Berlin Diary #9
After the bang of Emir Baigazin’s Harmony Lessons the previous day, the Competition came to a close last Friday with a dispiriting whimper. First up was Hong Sang-soo’s Nobody’s Daughter Haewon, another quirky lo-fi affair by the prolific festival darling, albeit one too indistinct to truly resonate and unlikely to find many admirers outside of his devoted fan base.
Nobody's Daughter Haewon
Haewon is an acting student that has recently had a secret affair with one of her professors, Seongjun (who is also, this being a Hong film, a film director). Finding herself lonely after her mother expatriates to Canada, she calls up Seongjun and flirts with the idea of resuming their romance. The remainder of the film follows Haewon as she wanders around Seoul, meets with friends and acquaintances, encounters potential new lovers, drinks a fair bit of soju, and comes to grips with the impossibility of her attraction for Seongjun, a married man with a newborn child.
Focusing on a single character with a straightforward dilemma, Hong pushes his mode of merely suggesting themes but never elaborating on them to an insipid extreme. Though the characters talk incessantly, their chatter is rarely of much import, with countless conversations involving characters telling one another how pretty they are and punctuating their every sentence with outbursts of giggling. This is charming and funny at first, but becomes grinding in the long run as little else is offered to give credence or weight to Haewon’s supposed emotional quandaries. Nor is this generated by the film’s several dream sequences, which are mostly so unremarkable that if it weren’t for the eventual shot of Haewon waking up, one might simply consider their slight anomalies as variations on the director’s whimsical style. Given that Hong’s signature use of a flat digital aesthetic replete with unappealing zooms lacks the ability of evoking the feelings and emotions absent otherwise, the viewer is left wholly uninvested and the film crawls along at an exasperating pace, its 90-minute running time feeling considerably longer.
On My Way
And then came the closing film, Emmanuelle Bercot’s On My Way. While only arguably the Competition’s worst entry, it is definitely the most out of place. On the surface, it is comparable to Gloria, the Competition’s other, vastly superior portrait of a woman grappling with the romantic realities of old age. The similarities end there, however, as the former possesses none of the tact, insight, or subtle humor that render Gloria such a delight. Apart from a few instances of elaborate camerawork that clash with the film’s conventionality, On My Way is a purely commercial exercise that checks off every cliché as it adheres to the narrative arc of innumerable films before it.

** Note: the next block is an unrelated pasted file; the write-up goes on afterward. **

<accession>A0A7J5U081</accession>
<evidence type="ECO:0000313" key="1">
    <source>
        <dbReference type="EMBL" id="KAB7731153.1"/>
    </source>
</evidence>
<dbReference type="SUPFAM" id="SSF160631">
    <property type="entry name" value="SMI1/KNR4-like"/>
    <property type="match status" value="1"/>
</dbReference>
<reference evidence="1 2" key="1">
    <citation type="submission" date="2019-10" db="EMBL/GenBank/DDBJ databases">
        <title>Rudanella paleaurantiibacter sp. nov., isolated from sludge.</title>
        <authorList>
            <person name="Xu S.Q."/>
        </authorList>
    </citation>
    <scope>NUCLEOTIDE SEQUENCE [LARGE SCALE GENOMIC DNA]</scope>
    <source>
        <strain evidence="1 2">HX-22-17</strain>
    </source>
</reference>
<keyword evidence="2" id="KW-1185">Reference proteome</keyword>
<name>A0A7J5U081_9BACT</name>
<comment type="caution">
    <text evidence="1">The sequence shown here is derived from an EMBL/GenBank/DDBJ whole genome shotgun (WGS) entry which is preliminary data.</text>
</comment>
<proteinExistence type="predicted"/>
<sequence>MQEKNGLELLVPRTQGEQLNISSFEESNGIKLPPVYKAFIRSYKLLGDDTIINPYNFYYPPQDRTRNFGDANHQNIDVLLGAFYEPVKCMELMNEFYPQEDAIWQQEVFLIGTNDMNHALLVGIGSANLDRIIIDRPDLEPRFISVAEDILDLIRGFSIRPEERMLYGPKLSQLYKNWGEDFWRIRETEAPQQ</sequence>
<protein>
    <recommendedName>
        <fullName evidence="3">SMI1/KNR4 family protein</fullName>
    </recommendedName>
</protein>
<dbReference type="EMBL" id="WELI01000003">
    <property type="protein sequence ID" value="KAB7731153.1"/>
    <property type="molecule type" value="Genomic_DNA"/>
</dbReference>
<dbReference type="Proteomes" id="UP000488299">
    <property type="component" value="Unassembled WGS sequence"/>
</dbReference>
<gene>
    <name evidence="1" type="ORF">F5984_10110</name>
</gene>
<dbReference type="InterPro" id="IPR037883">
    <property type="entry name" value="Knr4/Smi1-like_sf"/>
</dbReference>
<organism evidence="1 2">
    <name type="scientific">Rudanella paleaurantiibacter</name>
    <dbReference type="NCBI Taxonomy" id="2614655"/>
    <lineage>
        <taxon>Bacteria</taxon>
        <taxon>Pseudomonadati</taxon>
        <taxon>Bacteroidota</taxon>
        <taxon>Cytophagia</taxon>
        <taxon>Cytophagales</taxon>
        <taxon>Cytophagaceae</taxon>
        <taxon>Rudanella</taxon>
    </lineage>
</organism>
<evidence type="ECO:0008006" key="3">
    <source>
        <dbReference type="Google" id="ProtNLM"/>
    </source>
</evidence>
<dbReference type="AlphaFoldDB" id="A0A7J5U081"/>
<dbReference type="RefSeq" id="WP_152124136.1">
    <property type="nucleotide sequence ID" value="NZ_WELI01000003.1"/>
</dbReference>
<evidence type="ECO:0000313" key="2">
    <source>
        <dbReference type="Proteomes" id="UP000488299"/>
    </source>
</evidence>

Catherine Deneuve plays Bettie, a restaurant owner who lives with her mother despite being in her early sixties. Upon finding out that her lover has left her for a 25-year-old, she drops everything and embarks on a spontaneous road trip across France. She eventually picks up her estranged daughter’s teenage son, whom she last saw as a baby. The ostensible purpose is to drop him off with his paternal grandfather while his mother starts a job in Brussels. Predictably enough, confinement in the car with the impertinent youngster evolves from conflict, to crisis, to reconciliation, to reciprocal affection. Once at the grandfather’s idyllic countryside home, they throw a feast attended by every single character in the film regardless of narrative or geographic plausibility. Decades’ worth of pent-up resentment are resolved with the help of good food and wine and Bettie can put her existential worries to rest having come to the revelation she imparts in the film’s closing line: “Life goes on.”